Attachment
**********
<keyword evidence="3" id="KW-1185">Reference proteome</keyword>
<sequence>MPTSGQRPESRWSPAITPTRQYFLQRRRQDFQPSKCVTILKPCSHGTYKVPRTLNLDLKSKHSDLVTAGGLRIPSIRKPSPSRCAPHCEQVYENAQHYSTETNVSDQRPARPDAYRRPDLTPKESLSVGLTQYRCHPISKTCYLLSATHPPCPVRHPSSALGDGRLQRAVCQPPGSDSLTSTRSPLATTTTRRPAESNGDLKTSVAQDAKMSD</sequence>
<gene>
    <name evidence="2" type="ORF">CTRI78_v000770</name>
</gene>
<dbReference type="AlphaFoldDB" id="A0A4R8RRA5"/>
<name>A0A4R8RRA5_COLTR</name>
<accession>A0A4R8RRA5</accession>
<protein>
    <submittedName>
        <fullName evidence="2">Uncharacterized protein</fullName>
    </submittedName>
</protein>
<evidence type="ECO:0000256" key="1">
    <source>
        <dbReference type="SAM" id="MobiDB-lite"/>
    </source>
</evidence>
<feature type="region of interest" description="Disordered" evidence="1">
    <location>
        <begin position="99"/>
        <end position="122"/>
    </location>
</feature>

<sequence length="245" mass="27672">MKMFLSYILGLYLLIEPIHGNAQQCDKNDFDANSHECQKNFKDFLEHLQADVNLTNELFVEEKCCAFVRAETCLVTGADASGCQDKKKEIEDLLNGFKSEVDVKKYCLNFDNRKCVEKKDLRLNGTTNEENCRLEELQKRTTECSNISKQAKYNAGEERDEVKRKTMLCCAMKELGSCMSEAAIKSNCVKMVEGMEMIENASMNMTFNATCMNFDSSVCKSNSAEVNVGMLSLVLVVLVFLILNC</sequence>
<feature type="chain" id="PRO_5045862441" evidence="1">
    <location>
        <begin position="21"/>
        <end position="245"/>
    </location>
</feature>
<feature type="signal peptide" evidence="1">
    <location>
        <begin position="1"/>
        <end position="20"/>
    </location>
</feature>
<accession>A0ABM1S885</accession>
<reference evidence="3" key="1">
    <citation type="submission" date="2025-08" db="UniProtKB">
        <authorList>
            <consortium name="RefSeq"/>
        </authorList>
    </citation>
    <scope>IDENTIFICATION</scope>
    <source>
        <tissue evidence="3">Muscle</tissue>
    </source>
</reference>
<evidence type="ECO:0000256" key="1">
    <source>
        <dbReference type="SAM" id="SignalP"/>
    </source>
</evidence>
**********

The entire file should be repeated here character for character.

<keyword evidence="3" id="KW-1185">Reference proteome</keyword>
<sequence>MPTSGQRPESRWSPAITPTRQYFLQRRRQDFQPSKCVTILKPCSHGTYKVPRTLNLDLKSKHSDLVTAGGLRIPSIRKPSPSRCAPHCEQVYENAQHYSTETNVSDQRPARPDAYRRPDLTPKESLSVGLTQYRCHPISKTCYLLSATHPPCPVRHPSSALGDGRLQRAVCQPPGSDSLTSTRSPLATTTTRRPAESNGDLKTSVAQDAKMSD</sequence>
<gene>
    <name evidence="2" type="ORF">CTRI78_v000770</name>
</gene>
<dbReference type="AlphaFoldDB" id="A0A4R8RRA5"/>
<name>A0A4R8RRA5_COLTR</name>
<accession>A0A4R8RRA5</accession>
<protein>
    <submittedName>
        <fullName evidence="2">Uncharacterized protein</fullName>
    </submittedName>
</protein>
<evidence type="ECO:0000256" key="1">
    <source>
        <dbReference type="SAM" id="MobiDB-lite"/>
    </source>
</evidence>
<feature type="region of interest" description="Disordered" evidence="1">
    <location>
        <begin position="99"/>
        <end position="122"/>
    </location>
</feature>

<sequence length="245" mass="27672">MKMFLSYILGLYLLIEPIHGNAQQCDKNDFDANSHECQKNFKDFLEHLQADVNLTNELFVEEKCCAFVRAETCLVTGADASGCQDKKKEIEDLLNGFKSEVDVKKYCLNFDNRKCVEKKDLRLNGTTNEENCRLEELQKRTTECSNISKQAKYNAGEERDEVKRKTMLCCAMKELGSCMSEAAIKSNCVKMVEGMEMIENASMNMTFNATCMNFDSSVCKSNSAEVNVGMLSLVLVVLVFLILNC</sequence>
<feature type="chain" id="PRO_5045862441" evidence="1">
    <location>
        <begin position="21"/>
        <end position="245"/>
    </location>
</feature>
<feature type="signal peptide" evidence="1">
    <location>
        <begin position="1"/>
        <end position="20"/>
    </location>
</feature>
<accession>A0ABM1S885</accession>
<reference evidence="3" key="1">
    <citation type="submission" date="2025-08" db="UniProtKB">
        <authorList>
            <consortium name="RefSeq"/>
        </authorList>
    </citation>
    <scope>IDENTIFICATION</scope>
    <source>
        <tissue evidence="3">Muscle</tissue>
    </source>
</reference>
<evidence type="ECO:0000256" key="1">
    <source>
        <dbReference type="SAM" id="SignalP"/>
    </source>
</evidence>